Iceland is a country that has been on my travel wish list for quite some time. In fact, when I was first considering where to begin our indefinite travels, Iceland was at the top of the list thanks to some really incredible fares. However, we opted to begin in the Americas, and Iceland remained on the list.
When we were recently in the US and planning our return to Europe, it just so happened that the country was our cheapest option and I jumped at the chance to go there. We spent a couple of weeks essentially couchsurfing with a couple, and we were able to spend some time getting to know some of the culture of the Icelandic people.
In addition to staying with our Icelandic hosts, we participated in a rather unique activity called “Meet the Natives” through a business known as The Tin Can Factory. I was intrigued by the opportunity to learn about some of the history, culture, and language of the country as well as to try some traditional Icelandic food. They were kind enough to invite us to participate in their program as their guests, and we learned quite a bit.
The language can be rather difficult for native English speakers. It often requires your tongue to do movements we just aren’t accustomed to. It is a Germanic language that was spoken by the Vikings. It’s really the only Scandinavian country to have left the language relatively unaltered, and because of it Icelandic people can read the 12th century (and earlier?) Viking texts! Practicing along with our instructor gave us ample time to laugh at ourselves.
The Vikings who settled this country have passed on a sense or pride, ingenuity, a relationship with the land, and a kind of unflappability that is sometimes amusing.
There isn’t a lot of food that is grown locally, but thanks to harnessing geothermal energy crafty farmers have managed to grow a surprising amount of produce in the greenhouses that are found in some of the towns and villages located outside the capital.
Because of its rather small population (about 350,000), Icelanders aren’t really used to having to worry about sharing space. This becomes apparent when viewing locals attempting to form a line somewhere. It isn’t always clear who is in line, where you’re supposed to step in, etc.
In narrower locations, such as the grocery store aisles, they evidence a surprising lack of spatial awareness. When one is pushing their shopping cart through a narrow opening, they somehow think they can still fit their body within the remaining 2 inches of space. When walking down the street, or on the airplane, if they bump into you they seem almost surprised and just carry on without saying a word.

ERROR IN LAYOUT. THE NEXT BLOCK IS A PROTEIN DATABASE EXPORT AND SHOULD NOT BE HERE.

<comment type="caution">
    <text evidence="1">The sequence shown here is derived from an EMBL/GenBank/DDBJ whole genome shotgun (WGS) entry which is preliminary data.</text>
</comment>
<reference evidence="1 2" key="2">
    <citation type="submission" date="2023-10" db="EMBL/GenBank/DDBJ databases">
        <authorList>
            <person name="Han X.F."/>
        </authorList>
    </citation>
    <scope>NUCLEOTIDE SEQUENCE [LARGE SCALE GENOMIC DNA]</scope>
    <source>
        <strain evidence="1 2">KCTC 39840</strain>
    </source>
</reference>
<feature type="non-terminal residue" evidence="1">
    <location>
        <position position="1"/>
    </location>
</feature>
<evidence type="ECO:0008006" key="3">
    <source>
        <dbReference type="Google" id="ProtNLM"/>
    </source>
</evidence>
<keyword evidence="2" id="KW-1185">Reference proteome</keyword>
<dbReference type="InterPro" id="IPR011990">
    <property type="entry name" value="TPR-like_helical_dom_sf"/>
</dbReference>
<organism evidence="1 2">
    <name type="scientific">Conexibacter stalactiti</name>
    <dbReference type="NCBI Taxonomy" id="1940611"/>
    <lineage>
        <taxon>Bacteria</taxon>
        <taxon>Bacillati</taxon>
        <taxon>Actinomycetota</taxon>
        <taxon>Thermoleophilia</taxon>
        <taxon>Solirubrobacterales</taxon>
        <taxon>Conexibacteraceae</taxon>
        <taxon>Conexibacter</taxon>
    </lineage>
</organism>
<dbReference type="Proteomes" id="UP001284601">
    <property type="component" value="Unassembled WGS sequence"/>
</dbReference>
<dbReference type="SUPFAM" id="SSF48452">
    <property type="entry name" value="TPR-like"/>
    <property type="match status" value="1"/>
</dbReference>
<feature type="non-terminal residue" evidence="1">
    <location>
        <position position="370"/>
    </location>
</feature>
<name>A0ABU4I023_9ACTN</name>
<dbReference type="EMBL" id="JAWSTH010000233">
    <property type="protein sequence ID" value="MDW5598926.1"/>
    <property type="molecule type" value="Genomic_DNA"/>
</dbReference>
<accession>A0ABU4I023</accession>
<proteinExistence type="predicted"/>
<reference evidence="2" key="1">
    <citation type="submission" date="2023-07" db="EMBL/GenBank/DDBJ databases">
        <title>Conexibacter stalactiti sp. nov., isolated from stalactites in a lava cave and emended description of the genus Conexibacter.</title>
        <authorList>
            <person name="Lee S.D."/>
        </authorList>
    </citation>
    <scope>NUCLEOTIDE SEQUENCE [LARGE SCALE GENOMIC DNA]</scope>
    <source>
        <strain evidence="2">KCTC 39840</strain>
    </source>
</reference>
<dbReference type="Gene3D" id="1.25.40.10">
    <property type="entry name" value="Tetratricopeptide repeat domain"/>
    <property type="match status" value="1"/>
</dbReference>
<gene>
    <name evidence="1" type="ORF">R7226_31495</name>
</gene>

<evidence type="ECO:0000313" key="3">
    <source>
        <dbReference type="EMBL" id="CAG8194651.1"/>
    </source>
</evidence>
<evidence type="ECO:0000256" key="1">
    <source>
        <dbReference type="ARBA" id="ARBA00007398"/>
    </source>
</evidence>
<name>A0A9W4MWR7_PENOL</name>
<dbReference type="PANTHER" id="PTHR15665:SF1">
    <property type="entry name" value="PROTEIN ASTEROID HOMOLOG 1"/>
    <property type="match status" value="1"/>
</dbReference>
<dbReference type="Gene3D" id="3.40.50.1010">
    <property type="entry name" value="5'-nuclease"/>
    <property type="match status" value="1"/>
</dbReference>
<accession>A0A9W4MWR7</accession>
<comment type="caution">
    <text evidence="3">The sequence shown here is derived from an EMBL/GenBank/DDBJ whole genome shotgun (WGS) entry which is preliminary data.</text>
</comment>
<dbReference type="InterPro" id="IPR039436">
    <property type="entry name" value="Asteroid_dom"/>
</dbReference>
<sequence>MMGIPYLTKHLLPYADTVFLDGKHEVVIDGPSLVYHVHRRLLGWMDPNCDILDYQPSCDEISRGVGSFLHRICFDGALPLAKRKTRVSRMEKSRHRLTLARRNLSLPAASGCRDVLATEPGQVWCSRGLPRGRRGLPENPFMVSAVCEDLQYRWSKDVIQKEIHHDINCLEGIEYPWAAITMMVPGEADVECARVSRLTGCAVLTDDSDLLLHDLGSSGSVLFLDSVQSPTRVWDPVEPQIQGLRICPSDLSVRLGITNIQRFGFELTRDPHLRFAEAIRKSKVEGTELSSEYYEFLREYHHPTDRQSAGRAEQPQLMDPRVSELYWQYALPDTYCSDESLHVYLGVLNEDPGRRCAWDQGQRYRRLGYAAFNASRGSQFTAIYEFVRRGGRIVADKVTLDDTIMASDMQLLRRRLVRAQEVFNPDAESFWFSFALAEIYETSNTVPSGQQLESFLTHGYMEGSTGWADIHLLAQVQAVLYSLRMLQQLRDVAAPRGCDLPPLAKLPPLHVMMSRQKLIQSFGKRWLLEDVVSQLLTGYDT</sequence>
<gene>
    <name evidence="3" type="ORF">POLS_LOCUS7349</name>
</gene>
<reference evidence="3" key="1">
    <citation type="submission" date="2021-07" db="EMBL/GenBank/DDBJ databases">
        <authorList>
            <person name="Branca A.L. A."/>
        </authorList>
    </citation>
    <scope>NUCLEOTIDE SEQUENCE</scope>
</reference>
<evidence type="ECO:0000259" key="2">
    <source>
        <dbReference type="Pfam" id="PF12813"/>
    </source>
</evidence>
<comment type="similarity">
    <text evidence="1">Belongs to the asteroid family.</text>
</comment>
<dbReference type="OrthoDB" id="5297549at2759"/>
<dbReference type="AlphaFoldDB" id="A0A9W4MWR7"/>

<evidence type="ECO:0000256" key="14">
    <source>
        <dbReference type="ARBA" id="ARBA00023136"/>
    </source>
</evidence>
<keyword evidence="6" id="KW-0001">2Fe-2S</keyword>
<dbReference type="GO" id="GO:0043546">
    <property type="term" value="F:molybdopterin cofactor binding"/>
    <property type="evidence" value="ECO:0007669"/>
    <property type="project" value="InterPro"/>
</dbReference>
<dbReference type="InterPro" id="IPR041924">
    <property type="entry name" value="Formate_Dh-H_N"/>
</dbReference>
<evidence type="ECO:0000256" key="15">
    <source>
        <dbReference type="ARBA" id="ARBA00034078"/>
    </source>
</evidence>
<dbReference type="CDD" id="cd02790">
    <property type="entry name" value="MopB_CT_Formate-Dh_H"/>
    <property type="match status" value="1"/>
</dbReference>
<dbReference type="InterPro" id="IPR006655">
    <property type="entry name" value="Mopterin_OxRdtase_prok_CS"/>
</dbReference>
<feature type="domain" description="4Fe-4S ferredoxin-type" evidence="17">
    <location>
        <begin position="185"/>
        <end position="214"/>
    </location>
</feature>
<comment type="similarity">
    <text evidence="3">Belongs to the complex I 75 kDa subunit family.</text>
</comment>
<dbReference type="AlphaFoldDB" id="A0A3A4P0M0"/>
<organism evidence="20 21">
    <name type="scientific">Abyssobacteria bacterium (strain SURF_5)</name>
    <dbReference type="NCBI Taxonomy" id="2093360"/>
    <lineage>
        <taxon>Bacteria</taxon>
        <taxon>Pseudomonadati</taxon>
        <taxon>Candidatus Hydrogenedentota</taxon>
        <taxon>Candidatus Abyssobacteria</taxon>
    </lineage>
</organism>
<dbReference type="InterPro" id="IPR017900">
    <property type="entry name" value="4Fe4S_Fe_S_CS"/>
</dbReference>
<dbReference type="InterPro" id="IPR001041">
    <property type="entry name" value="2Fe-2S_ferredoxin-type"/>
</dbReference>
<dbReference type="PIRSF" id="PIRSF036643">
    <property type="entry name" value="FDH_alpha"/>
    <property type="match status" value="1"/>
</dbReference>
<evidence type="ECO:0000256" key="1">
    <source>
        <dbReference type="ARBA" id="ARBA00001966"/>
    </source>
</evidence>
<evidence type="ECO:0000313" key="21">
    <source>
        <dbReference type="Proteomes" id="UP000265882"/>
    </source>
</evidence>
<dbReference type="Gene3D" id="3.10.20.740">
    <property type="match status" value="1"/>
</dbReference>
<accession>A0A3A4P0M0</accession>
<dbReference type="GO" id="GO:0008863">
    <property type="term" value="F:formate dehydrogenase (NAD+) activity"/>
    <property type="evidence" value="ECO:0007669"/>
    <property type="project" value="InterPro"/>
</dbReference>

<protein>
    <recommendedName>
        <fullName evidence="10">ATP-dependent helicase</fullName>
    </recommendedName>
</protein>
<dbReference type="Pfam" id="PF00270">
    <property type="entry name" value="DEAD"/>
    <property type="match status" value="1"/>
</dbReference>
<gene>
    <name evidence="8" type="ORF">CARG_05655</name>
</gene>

The older generation, who grew up with even fewer people in their nation, appeared to have the hardest time with this.
They are a people who welcome change as long as it makes sense. In other words, they aren’t going to change something just for change’s sake, but they won’t stand in the way of progress if there is a logical reason for it. For example, when it was proposed to fund a needle exchange program to reduce disease transmission among intravenous drug users (a problem that is much smaller now), there was no big discussion about it. The program made sense, so it was adopted.
Iceland is also a very egalitarian culture. In fact, Iceland holds the #1 spot as the country with the highest level of gender equality. Iceland was also the first country to elect a woman as head of state, and she still holds the record as the longest-serving nationally elected female head of state in the world.
They were also the 9th country in the world to have legalized same-sex marriage, with no members of parliament voting against the bill.
They have a surprisingly low crime rate as well. In 2012, there were only about 137 Icelanders who were incarcerated. They are in the bottom five of all the nations for the number of its citizens who are in jail. For comparison’s sake, the US is #1 with more incarcerated citizens than Russia and China combined.
Most likely, this sense of egalitarianism is the cause for this. The gap between the rich and those with less is much smaller. The children of some of the richest people in Iceland attend public school. There is no separation of the classes at meetings and events. The culture is one of helping people improve their lives rather than simply penalizing them for making stupid mistakes.
One of the things that surprised Tigger was discovering that Iceland has no military force. “And we don’t want one.” This is a country whose police force is almost entirely unarmed. Only a special squad has access to firearms, despite the fact that about 90,000 Icelanders have a gun. Recently, for the first time in their history as an independent nation, their police killed someone.
Not only did the police apologize, but the nation came together to grieve.
When visiting, it can seem that the Icelandic people are cold and distant, but I feel it’s a misperception. I felt like people mostly just mind their business, so there isn’t a warm greeting on the street. If you need help, though, they’ll gladly assist.
And if you really want to see their eyes light up, just mention how impressed you are with their country, its beauty, or its people. Icelanders are fiercely proud without being jingoistic.
Frankly, they have a lot of reasons to be proud.